On the medley, I actually use part of my solo from Earthling, on “Battle for Britain,” and I altered it and changed it. Then I did “Loneliest Guy,” which I played the accompaniment part on the Reality CD, but here I played a little melody and improvised very slow, and then on “Disco King,” I used some of the original recording material. I had some of my original MIDI files that I had of my playing mixed with some improvisations … That was the hardest work to put together cause it was the longest. It’s about seven minutes. And “Life on Mars,” the first two minutes of that, I make up my own piece, totally my own piece inspired by David’s song and then I go into the song. That one you can hear the melody pretty straight. “Space Oddity” has two versions, and they’re pretty self-evident, although the second one gets a little more adventurous. But because I’m an instrumentalist, and I’ve never focused a whole lot on lyrics, it’s very easy for me to hear it and see it that way, but a lot of people who are used to those words and his phrasing, I’m telling ‘ya, they probably wouldn’t recognize seven or eight out of the 11 songs. They just wouldn’t know it. Like “Heroes,” it was just some approximation of the bass line, and I hardly play the melody, and when I did, it was kind of tongue-in-cheek, and then I had that Philip Glass line going, and then I had all my improvisation above that. So it’s a very honest album, Hans … because that’s all I do. I’m an improvising musician.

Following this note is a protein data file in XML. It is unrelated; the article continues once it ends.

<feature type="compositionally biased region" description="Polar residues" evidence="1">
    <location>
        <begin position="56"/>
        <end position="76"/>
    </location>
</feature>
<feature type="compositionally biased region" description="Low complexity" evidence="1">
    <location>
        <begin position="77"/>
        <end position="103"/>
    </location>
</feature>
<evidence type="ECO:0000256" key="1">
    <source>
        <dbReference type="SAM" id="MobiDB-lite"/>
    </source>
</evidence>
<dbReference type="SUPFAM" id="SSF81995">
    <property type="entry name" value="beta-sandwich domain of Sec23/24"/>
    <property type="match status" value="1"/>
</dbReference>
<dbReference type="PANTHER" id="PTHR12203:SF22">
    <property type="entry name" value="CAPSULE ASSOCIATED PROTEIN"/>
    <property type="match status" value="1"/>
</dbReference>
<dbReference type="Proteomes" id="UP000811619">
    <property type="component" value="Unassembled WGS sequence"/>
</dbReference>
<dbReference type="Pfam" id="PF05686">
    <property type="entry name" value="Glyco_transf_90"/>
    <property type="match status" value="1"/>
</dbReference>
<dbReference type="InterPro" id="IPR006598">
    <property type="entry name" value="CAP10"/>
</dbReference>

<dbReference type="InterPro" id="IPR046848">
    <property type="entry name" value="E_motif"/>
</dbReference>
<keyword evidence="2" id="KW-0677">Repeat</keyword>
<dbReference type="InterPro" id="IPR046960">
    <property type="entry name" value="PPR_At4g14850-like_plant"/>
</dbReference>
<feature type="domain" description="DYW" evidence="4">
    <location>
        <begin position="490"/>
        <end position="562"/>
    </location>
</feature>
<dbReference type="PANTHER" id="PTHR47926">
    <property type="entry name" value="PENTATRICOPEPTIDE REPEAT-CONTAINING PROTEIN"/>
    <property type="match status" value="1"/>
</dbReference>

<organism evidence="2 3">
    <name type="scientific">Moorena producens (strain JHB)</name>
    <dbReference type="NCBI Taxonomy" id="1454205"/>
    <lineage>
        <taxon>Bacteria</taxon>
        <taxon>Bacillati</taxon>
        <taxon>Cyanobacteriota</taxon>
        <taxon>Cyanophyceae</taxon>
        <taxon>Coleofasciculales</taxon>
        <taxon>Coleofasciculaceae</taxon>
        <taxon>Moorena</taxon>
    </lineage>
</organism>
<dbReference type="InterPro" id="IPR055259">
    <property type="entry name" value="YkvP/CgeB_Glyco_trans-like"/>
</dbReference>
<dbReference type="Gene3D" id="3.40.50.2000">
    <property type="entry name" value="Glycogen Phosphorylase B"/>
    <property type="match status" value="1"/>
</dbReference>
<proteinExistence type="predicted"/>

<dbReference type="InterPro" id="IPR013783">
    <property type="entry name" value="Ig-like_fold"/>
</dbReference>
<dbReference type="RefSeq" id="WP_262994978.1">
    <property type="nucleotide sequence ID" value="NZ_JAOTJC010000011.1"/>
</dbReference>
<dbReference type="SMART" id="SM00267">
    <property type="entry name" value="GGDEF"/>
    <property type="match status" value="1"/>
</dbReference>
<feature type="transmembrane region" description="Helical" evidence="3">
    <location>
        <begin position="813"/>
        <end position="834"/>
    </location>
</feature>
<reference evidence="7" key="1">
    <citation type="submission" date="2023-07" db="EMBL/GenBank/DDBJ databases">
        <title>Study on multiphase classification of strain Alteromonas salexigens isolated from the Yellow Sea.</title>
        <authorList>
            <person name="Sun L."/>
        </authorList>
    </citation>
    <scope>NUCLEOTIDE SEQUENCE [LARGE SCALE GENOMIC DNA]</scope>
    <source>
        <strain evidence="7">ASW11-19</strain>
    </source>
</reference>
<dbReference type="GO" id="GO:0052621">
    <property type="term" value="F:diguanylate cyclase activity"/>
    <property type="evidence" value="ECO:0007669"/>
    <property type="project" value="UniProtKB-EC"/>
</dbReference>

Then there is one piece that doesn’t seem to derive from any previous Bowie track, “Tribute to David.” What was your starting point for that one?

Purely homage. A tribute to David. It was just my way of writing a piece for him that just came from my world, and that’s what came out.

What were your thoughts when you played it?

It was more the intention to write a beautiful piece that seemed to feel like him, from my viewpoint. Nothing else. The reason I know that is because it came out in one shot, in just three minutes or whatever the song is.

How did you choose the songs?

Well, I didn’t want to do any of the ones I was known for. If there is a Volume 2 of the Bowie variations, I would do “Aladdin Sane” and “Time” and “Lady Grinning Soul” in my own way because I’m known for those. I didn’t think that was fair on the first one.